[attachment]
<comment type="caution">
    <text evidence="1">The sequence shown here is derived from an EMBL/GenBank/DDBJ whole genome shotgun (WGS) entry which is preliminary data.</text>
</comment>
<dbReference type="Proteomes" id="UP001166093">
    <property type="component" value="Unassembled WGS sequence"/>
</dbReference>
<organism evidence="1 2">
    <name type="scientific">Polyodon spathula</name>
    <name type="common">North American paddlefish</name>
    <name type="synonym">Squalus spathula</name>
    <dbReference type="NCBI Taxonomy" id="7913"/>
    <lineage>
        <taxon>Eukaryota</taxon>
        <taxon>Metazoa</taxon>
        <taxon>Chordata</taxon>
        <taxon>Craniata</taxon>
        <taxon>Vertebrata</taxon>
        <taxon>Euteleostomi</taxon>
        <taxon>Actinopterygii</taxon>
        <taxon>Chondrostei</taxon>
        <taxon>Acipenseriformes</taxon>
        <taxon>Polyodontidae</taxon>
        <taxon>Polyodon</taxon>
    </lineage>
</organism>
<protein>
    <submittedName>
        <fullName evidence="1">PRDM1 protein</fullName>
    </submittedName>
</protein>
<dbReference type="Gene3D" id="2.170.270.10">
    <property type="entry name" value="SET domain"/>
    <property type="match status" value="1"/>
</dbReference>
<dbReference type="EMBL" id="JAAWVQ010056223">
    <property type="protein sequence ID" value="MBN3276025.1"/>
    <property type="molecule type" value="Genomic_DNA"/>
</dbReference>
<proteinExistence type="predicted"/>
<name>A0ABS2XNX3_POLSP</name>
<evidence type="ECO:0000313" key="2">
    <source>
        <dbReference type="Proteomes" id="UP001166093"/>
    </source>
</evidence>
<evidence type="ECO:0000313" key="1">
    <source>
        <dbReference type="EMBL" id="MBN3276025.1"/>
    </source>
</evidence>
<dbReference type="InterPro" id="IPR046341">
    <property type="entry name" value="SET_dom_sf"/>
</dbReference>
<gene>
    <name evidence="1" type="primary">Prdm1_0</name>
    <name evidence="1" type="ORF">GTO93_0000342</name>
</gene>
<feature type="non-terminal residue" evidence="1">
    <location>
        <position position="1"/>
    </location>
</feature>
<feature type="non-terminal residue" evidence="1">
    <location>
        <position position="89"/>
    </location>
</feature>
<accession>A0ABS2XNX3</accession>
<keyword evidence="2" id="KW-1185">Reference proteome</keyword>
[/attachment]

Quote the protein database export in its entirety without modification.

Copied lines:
<comment type="caution">
    <text evidence="1">The sequence shown here is derived from an EMBL/GenBank/DDBJ whole genome shotgun (WGS) entry which is preliminary data.</text>
</comment>
<dbReference type="Proteomes" id="UP001166093">
    <property type="component" value="Unassembled WGS sequence"/>
</dbReference>
<organism evidence="1 2">
    <name type="scientific">Polyodon spathula</name>
    <name type="common">North American paddlefish</name>
    <name type="synonym">Squalus spathula</name>
    <dbReference type="NCBI Taxonomy" id="7913"/>
    <lineage>
        <taxon>Eukaryota</taxon>
        <taxon>Metazoa</taxon>
        <taxon>Chordata</taxon>
        <taxon>Craniata</taxon>
        <taxon>Vertebrata</taxon>
        <taxon>Euteleostomi</taxon>
        <taxon>Actinopterygii</taxon>
        <taxon>Chondrostei</taxon>
        <taxon>Acipenseriformes</taxon>
        <taxon>Polyodontidae</taxon>
        <taxon>Polyodon</taxon>
    </lineage>
</organism>
<protein>
    <submittedName>
        <fullName evidence="1">PRDM1 protein</fullName>
    </submittedName>
</protein>
<dbReference type="Gene3D" id="2.170.270.10">
    <property type="entry name" value="SET domain"/>
    <property type="match status" value="1"/>
</dbReference>
<dbReference type="EMBL" id="JAAWVQ010056223">
    <property type="protein sequence ID" value="MBN3276025.1"/>
    <property type="molecule type" value="Genomic_DNA"/>
</dbReference>
<proteinExistence type="predicted"/>
<name>A0ABS2XNX3_POLSP</name>
<evidence type="ECO:0000313" key="2">
    <source>
        <dbReference type="Proteomes" id="UP001166093"/>
    </source>
</evidence>
<evidence type="ECO:0000313" key="1">
    <source>
        <dbReference type="EMBL" id="MBN3276025.1"/>
    </source>
</evidence>
<dbReference type="InterPro" id="IPR046341">
    <property type="entry name" value="SET_dom_sf"/>
</dbReference>
<gene>
    <name evidence="1" type="primary">Prdm1_0</name>
    <name evidence="1" type="ORF">GTO93_0000342</name>
</gene>
<feature type="non-terminal residue" evidence="1">
    <location>
        <position position="1"/>
    </location>
</feature>
<feature type="non-terminal residue" evidence="1">
    <location>
        <position position="89"/>
    </location>
</feature>
<accession>A0ABS2XNX3</accession>
<keyword evidence="2" id="KW-1185">Reference proteome</keyword>